A 6,000-year-old skull was unearthed in Papua New Guinea in 1929. Evidence suggests that the owner of the skull likely died from a catastrophic tsunami event, making this ancient person the oldest known tsunami victim in the world.
Aitape Skull At Paniri Creek
In 1929, Australian geologist Paul Hossfeld found a human skull in the bank of the Paniri Creek in Papua New Guinea, near the town of Aitape. The skull was initially believed to be those of a 45-year-old female from the Lower Pleistocene Age and was regarded as an important part of the study of early Australasia for 25 years. However, through the years, scientists began questioning the original gender and age classification of the skull, suggesting that it may have belonged to a male akin to modern New Guineans.
"It was originally thought that the skull belonged to Homo erectus until the deposits were more reliably radiocarbon dated to about 3500 to 7000 years old," said Dr. Mark Golitko of the University of Notre Dame and the Field Museum of Natural History, coauthor of the study.
While the skull has been thoroughly studied for decades, little research has been done on the place where it was found. In 2014, researchers went to the site to study geological samples from the area. By studying the sediment size and composition, as well as the microscopic organisms in them, researchers found significant similarities between the sediments near Paniri creek and the sediments during the 1998 tsunami that devastated Papua New Guinea and killed more than 2,000 people.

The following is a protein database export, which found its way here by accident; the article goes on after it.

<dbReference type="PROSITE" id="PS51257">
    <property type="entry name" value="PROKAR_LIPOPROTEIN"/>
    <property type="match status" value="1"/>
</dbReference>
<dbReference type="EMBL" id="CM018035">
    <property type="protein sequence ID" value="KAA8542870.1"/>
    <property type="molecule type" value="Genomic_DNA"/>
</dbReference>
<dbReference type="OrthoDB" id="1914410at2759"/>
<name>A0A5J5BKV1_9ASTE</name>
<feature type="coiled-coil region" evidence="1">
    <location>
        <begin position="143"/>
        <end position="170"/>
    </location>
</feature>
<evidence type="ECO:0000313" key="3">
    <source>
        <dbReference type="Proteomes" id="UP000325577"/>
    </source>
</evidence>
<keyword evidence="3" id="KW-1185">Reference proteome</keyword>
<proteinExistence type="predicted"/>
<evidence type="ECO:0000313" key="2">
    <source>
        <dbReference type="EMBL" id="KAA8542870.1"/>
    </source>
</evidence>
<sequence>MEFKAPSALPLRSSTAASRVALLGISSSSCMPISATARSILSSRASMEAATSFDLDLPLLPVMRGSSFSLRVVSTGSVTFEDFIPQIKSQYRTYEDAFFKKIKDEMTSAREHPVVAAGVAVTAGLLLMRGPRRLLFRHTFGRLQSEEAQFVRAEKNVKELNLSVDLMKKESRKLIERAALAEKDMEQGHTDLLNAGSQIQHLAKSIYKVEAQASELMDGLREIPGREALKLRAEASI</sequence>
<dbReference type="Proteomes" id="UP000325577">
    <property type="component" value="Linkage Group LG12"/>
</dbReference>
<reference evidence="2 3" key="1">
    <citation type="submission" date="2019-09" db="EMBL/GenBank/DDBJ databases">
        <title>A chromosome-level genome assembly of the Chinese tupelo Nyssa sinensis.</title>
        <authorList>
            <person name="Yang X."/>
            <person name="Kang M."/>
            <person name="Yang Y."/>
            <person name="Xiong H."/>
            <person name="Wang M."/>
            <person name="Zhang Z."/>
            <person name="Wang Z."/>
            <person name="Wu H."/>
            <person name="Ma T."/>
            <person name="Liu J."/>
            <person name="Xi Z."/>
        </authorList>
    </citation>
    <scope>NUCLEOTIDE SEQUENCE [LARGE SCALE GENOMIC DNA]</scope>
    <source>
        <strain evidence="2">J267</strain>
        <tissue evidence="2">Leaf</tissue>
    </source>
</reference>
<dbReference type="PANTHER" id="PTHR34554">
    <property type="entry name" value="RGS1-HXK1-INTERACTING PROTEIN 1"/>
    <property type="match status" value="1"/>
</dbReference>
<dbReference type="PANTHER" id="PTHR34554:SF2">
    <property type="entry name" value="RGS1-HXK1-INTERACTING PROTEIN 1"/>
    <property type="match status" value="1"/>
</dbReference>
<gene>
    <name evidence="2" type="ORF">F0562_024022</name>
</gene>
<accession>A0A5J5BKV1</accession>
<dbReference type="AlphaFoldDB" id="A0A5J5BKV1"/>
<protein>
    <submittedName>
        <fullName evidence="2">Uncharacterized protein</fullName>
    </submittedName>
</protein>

Oldest Known Tsunami Victim?
Because of the new findings, researchers believe that the site was swamped by high-energy marine incursion on more than one occasion. This is supported by the active status of Papua New Guinea's active tectonics.
As such, researchers considered the possibilities as to how the skull came to the site but believe one to be the most plausible. According to researchers, the most likely possibility is that the owner of the skull was a victim of a tsunami over 6,000 years ago.
There is the question of why the rest of the body is missing when victims' remains during other tsunami events were recovered intact, and researchers turn to the 1998 tsunami to complete the puzzle. During the 1998 tsunami, recovery efforts to retrieve the victims' bodies had to be halted after a week because crocodiles were already feeding on them. It's possible that the case is the same for the Aitape skull.
"We conclude that this person who died there so long ago is probably the oldest known tsunami victim in the world," said the study's first author Professor James Goff.
The study was published in the journal PLoS ONE.